In Dyce, Ignition Products, a wholly owned subsidiary of Allied-Signal Corporation, maintained an ERISA pension plan for its employees which, among other benefits, provided that employees who elected to take early retirement from Allied would be eligible for and receive certain pension benefits. Before the group of plaintiff employees retired, the formerly Allied-owned Ignition was merged into Unison Industries, and Allied transferred all of its shares in Ignition to Unison. All of the plaintiffs continued their employment without interruption. As part of the deal, the ERISA pension plan was amended eight months after the change in ownership and retroactive to the date of change in ownership to provide that employees eligible to retire as of the date of the merger, but who elected to continue employment with Unison, would be eligible for plan benefits as of the date they terminated their employment with Unison, rather than the date they terminated their employment with Ignition. The plaintiff group of employees, who had worked for Ignition when it was owned by Allied and had continued to work for Unison after Unison purchased Ignition, sought to receive early retirement benefits from Allied under the original ERISA plan, although they were still employed by Ignition, now owned by Unison. Essentially, they contended that the merger had resulted in the employees' departure from Allied, thus triggering benefits under the plan. Pursuant to the amendment, the company rejected the plaintiffs' claims. The plaintiff employees contended that the retroactive change to the ERISA plan was improper. Finding that Unison had effectively stepped into the shoes of Allied, we upheld the retroactive change because the regulations interpreting ERISA specifically provide that a modification or amendment of a pension plan may be retroactively applied under certain applicable circumstances, and the employees had not experienced a loss or change in benefits. Just as they were to be able to receive early retirement benefits upon electing to leave Allied, they would receive the same benefits upon electing to leave Unison. We further noted that the plaintiffs had not “elected” to leave Allied. Rather, Ignition had been purchased by Unison, and the employees went with the company. Had the employees exercised their rights to leave Allied before the transfer, Unison may have chosen not to rehire them.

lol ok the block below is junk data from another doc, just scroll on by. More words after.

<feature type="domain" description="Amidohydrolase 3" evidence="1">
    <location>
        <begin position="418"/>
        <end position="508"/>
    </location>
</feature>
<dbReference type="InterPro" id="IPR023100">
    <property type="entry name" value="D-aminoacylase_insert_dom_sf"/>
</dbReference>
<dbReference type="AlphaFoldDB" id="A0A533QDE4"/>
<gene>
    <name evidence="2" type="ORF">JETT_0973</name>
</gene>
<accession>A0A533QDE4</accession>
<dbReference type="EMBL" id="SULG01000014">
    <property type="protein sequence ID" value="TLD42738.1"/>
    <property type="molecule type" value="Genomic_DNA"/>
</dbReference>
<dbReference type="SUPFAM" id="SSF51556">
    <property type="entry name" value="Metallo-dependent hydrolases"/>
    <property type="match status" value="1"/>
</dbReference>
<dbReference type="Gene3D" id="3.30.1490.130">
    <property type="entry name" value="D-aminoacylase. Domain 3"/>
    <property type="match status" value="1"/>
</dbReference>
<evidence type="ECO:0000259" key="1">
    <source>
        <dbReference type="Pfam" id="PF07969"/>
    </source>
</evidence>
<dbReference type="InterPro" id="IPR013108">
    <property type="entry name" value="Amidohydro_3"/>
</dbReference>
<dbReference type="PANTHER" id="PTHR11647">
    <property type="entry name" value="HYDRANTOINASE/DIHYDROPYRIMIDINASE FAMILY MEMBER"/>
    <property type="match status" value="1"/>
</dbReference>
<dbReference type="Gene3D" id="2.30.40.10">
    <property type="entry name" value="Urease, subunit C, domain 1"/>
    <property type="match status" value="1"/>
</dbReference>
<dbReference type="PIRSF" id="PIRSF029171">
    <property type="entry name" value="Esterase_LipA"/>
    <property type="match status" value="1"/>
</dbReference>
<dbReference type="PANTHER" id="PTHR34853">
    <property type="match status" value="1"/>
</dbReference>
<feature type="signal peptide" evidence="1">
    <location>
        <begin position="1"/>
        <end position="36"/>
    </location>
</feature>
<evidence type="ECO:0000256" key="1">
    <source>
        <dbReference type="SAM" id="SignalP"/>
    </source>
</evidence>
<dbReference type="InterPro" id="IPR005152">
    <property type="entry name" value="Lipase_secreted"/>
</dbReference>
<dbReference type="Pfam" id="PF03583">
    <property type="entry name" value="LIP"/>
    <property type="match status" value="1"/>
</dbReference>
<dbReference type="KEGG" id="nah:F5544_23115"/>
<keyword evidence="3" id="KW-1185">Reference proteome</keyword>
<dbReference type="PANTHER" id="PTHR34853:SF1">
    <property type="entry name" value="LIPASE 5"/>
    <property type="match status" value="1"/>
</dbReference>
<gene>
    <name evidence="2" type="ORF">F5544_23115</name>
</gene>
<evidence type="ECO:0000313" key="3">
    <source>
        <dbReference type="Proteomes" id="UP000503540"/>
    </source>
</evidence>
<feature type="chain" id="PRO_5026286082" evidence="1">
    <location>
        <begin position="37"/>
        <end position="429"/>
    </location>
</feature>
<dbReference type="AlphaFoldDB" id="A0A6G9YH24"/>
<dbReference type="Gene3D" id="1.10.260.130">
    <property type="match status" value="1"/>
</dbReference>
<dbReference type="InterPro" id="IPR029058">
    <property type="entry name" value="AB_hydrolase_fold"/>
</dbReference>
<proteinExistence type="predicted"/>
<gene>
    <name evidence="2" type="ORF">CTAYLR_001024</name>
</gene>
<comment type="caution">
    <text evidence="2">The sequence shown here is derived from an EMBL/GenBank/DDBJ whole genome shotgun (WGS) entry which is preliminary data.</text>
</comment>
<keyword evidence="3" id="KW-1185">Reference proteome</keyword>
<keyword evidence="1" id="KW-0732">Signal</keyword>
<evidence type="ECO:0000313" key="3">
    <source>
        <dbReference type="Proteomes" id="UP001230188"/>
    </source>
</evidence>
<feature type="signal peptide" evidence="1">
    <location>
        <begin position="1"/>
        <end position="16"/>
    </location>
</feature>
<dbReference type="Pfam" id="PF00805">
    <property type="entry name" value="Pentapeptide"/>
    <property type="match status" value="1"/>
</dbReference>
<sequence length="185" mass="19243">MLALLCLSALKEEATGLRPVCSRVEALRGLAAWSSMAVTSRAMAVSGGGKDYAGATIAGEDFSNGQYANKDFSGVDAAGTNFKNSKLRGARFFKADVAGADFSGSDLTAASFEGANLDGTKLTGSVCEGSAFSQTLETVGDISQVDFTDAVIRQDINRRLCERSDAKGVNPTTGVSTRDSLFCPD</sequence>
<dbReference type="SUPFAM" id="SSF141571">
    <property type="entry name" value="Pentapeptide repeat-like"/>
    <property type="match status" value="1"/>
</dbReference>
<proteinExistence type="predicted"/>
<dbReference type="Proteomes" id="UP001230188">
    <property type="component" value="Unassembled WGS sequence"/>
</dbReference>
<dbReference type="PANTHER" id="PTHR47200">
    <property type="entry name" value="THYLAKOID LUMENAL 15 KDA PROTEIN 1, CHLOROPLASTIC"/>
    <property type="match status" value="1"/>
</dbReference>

Sherman attempts to liken Dyce to this case, arguing that Whitt contends that prior to Sherman's late 1996 adoption of the 1992 LTIP, Sherman had no ERISA plan. Thus, Sherman suggests, whatever the 1992 LTIP provided had to have increased the benefits available to Whitt before its retroactive enactment. Since there was no decrease in benefits from the prior situation (no ERISA plan), Sherman reasons, under Dyce, retroactive application of the 1992 LTIP is permitted.